- Category: World News
- Published Monday, February 8, 2016
- CTV News
LOS ANGELES — Two bodies and the wreckage of a small plane were found Sunday by divers searching in the water off Southern California for evidence following a midair collision believed to have killed three people, authorities said.
Divers made the discovery about 100 feet below the surface, in an area about three kilometres off Los Angeles Harbor, Los Angeles County Sheriff's Capt. Jack Ewell said in a statement.
Investigators from the coroner's office will identify the victims and divers will resume the search Monday morning, he said.
A massive search was launched Friday after a plane piloted by a 72-year-old woman was seen on radar colliding with a craft carrying men ages 61 and 81 off San Pedro, just outside the harbour.
Authorities have not released any identities, but the woman's husband identified her as Mary Falstrom of Torrance.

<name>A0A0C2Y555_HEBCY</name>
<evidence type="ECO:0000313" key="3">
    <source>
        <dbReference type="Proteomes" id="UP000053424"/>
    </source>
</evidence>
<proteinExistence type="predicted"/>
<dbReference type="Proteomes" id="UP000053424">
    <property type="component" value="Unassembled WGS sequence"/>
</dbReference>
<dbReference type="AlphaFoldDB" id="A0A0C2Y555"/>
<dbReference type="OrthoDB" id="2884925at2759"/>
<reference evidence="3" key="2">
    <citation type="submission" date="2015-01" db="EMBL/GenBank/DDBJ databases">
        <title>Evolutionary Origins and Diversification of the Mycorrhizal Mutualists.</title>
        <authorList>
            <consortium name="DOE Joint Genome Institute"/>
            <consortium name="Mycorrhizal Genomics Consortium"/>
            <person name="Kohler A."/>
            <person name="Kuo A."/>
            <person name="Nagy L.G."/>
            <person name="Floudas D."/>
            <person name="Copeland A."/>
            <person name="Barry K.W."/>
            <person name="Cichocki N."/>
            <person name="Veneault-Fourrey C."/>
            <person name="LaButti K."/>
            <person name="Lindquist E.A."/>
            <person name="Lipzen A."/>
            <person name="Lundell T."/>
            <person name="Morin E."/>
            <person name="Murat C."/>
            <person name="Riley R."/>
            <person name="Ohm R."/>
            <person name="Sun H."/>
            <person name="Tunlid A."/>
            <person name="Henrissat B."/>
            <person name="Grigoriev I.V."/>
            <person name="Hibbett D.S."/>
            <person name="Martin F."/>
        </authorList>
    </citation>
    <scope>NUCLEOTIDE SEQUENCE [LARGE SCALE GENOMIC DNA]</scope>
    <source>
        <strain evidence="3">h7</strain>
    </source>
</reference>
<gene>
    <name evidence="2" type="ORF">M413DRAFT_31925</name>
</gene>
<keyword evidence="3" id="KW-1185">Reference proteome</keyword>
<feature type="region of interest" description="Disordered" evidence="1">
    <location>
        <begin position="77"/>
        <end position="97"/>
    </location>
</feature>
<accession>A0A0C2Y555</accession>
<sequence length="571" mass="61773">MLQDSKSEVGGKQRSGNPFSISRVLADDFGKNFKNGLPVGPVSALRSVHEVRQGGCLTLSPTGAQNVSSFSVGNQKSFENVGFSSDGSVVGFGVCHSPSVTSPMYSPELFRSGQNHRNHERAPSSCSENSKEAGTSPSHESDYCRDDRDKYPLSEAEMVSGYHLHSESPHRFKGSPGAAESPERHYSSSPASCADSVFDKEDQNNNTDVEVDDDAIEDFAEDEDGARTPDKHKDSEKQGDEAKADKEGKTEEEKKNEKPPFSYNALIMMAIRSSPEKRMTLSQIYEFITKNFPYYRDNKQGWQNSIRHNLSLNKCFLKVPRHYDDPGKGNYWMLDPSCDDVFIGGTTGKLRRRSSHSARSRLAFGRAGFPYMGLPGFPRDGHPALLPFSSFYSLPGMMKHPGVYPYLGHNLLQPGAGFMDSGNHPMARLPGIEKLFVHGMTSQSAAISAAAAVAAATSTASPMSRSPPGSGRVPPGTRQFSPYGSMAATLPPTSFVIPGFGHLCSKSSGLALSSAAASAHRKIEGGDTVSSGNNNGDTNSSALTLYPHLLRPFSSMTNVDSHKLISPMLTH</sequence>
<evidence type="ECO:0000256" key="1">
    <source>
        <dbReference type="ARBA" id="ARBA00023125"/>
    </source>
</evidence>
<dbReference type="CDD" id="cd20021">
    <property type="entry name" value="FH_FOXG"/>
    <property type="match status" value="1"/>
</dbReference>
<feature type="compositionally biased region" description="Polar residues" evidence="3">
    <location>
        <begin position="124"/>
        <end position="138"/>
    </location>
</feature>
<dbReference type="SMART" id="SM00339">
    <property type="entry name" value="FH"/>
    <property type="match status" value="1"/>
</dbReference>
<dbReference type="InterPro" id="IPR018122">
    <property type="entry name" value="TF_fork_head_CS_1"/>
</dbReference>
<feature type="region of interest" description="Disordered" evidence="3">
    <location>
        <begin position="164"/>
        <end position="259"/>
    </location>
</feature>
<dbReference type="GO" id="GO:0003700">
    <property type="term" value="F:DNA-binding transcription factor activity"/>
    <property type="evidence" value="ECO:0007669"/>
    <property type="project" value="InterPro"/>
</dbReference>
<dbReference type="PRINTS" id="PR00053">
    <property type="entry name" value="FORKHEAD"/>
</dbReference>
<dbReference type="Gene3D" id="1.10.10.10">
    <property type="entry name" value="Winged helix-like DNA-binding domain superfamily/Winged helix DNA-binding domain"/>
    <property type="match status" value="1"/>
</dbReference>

Richard Falstrom said his wife, a longtime pilot, told him Friday that she was going on a plane ride to enjoy the sunny weather. Hours later came the news of the collision.
Some debris from a plane carrying two men, including a pilot's logbook, was quickly found. But there was no sign of Falstrom or her plane.
Richard Falstrom believes his wife died doing something that gave her great joy.
"She loved flying. It was a passion," he told The Associated Press.
His wife was a member of The Ninety-Nines, Inc., an international organization of women pilots, and he said she volunteered at the Western Museum of Flight at Torrance Airport, from which she and the other plane took off Friday.
The plane carrying the men was a Beech 35 Bonanza and the second was a Citabria, said Allen Kenitzer, a spokesman for the Federal Aviation Administration. Falstrom said his wife flew a Super Decathlon, an aerobatic plane by the same maker of the Citabria.
The crash site was near the Angels Gate light, a lighthouse at the San Pedro Breakwater that is on the National Register of Historic Places. The area is popular for flight students.
Authorities said both pilots were experienced.
Associated Press writer Christopher Weber in Los Angeles contributed to this report.